Copyright 2004 Star Tribune
Star Tribune (Minneapolis, MN)
September 21, 2004, Tuesday, Metro Edition
SECTION: NEWS; Pg. 1B
LENGTH: 1535 words
HEADLINE: Tolls won't cover cost of lanes;
Consultants studying privately built pay lanes for commuter use have found there is enough traffic to make the lanes attractive. But there is one caveat.
BYLINE: Laurie Blake; Staff Writer
Traffic delays are bad enough in the Twin Cities metropolitan area to make privately built, congestion-free toll lanes attractive to drivers, but the lanes would not pay for themselves.
That is an early finding of a $474,000 consulting study on the prospects for the optional pay lanes proposed by Gov. Tim Pawlenty.
The lanes wouldn't pay for themselves because the Twin Cities area does not have the kind of interminable Chicago-style congestion that would prompt a lot of drivers to pay for a faster trip.
"We are not seeing the level of congestion that is jumping off the charts," said Marc Cutler, senior vice president of Cambridge Systematics Inc., the Massachusetts consultants hired by the Minnesota Department of Transportation (MnDOT) to do the study.
The full study will estimate how much of the cost of lane construction would be paid by tolls. And by February the firm will give a full public report on how Minnesota could proceed with toll lanes as a way to expand roads and relieve congestion.
Examining traffic counts and constraints to construction, the consultants will consider:
- Radial toll lanes that would provide reliable travel from all directions into Minneapolis and St. Paul.
- Two versions of tolls on extra lanes added to the Interstate Hwy. 494-694 beltway encircling the metro area.
- Pay lanes on 10 freeway segments where congestion is especially bad and where new lanes could easily be built.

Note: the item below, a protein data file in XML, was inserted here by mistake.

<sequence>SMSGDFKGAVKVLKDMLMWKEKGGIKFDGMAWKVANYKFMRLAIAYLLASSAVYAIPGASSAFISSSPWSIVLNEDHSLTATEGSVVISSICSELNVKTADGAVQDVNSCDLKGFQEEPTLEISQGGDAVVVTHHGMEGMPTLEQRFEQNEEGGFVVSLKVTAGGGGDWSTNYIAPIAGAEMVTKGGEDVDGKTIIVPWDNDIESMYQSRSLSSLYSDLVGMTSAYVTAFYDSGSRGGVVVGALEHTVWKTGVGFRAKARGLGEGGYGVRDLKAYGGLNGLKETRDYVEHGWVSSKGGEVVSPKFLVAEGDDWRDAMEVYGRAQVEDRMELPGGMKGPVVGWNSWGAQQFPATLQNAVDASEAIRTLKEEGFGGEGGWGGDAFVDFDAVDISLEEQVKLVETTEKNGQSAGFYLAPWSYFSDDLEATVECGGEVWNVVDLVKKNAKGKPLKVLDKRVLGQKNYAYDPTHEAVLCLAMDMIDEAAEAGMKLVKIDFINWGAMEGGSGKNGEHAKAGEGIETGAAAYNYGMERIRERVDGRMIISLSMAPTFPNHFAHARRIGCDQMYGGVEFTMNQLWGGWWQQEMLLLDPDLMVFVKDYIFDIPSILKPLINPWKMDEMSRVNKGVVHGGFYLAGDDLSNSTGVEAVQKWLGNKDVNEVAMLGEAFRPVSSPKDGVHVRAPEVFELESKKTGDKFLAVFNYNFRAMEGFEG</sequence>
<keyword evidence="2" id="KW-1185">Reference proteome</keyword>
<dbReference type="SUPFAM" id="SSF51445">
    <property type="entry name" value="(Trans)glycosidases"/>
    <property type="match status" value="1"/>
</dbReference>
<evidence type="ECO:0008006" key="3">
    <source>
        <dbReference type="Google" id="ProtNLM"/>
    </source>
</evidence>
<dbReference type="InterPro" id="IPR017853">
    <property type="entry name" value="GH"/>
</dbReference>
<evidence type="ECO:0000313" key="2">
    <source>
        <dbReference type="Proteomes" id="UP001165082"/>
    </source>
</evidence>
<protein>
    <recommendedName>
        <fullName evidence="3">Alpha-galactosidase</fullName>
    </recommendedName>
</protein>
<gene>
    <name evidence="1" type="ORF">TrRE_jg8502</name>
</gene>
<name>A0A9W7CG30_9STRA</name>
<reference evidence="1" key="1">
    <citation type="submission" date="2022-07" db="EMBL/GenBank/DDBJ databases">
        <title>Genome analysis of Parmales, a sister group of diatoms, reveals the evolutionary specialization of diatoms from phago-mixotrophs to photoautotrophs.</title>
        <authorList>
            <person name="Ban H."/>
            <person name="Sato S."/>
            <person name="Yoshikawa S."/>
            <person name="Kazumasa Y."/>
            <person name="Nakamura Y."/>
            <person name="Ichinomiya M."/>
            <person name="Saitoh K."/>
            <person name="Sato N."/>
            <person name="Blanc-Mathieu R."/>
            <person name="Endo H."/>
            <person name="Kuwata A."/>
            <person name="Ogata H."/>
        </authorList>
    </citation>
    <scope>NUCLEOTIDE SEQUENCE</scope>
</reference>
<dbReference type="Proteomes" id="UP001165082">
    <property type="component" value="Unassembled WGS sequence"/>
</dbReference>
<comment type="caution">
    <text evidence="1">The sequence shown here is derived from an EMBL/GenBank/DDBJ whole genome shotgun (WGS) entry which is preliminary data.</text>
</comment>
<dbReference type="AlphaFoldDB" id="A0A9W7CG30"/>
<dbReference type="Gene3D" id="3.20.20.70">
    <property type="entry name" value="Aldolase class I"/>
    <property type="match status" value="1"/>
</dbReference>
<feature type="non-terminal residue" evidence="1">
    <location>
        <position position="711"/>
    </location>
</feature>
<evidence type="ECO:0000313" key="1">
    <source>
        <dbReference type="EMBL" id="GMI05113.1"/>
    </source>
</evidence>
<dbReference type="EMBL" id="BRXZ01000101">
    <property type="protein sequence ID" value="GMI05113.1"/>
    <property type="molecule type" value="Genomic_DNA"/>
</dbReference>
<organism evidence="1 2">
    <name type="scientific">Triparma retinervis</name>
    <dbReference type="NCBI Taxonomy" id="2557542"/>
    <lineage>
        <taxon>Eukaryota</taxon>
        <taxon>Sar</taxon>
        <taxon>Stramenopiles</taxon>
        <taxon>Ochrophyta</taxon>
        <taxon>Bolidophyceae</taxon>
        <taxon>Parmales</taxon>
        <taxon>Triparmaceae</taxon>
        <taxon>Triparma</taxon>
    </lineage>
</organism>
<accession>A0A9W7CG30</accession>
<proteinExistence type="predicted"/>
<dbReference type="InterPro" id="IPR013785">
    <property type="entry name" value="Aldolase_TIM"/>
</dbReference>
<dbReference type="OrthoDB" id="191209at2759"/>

- Tolls collected on four future busways, allowing paying drivers to join the buses in express lanes.
Looking for an answer to increasingly congested roads and seeking to boost the state's road- building budget without raising the gasoline tax, Pawlenty and Lt. Gov. Carol Molnau announced in December that the state would entertain proposals for privately built lanes financed with driver tolls.
Molnau, who also is the state transportation commissioner, said that she is undeterred by the finding that the lanes would not pay for themselves. "We knew we would have to put up a percentage," she said. The full study will reveal how much.
She said she remains convinced that tolls are one way to have users voluntarily help finance new lanes that are needed. And having private firms put up some of the up-front costs of construction would leave MnDOT with money to spend on other projects, she said.
But the fact that the lanes wouldn't pay for themselves may make them of greater value for congestion relief than for revenue. Because tolls would regulate use of the lanes, they would guarantee drivers a trip free of traffic delays at all hours of the day.
"We should be looking at this as a traffic management tool," said Carl Ohrn, a senior planner for the Metropolitan Council. "This provides a premium level of service for those who need to make that trip on a schedule. It will always be congestion-free."
The Federal Highway Administration sees value in the lanes simply as an alternative to congestion, said David Graeber, transportation engineer in the Highway Administration's Minnesota office.
How much weight Minnesota officials want to put on the benefit of relieving congestion will be a decision that shapes how much public money the state is willing to put into the lanes, Graeber said.
The Federal Highway Administration's Minnesota office has assigned a team to watch and analyze Minnesota's approach to the lanes.
"It's important, because policy decisions that are made on this topic have long-term ramifications for the highway transportation system in the Twin Cites," Graeber said. "It's a new way of doing business. Certainly the rest of the country will be watching."
In its consideration of toll lanes, Minnesota is joining Virginia, Florida and Georgia, among other states. California has two of them in use.
The Minnesota study is aiming to answer questions about where optional toll lanes would likely succeed, how many people would use them, how much public money would be needed to support them and how privately built lanes would fit in with the road improvements already scheduled.
In the coming months, the consulting firm will narrow to three the network options for further study and then choose one or more in its final recommendation.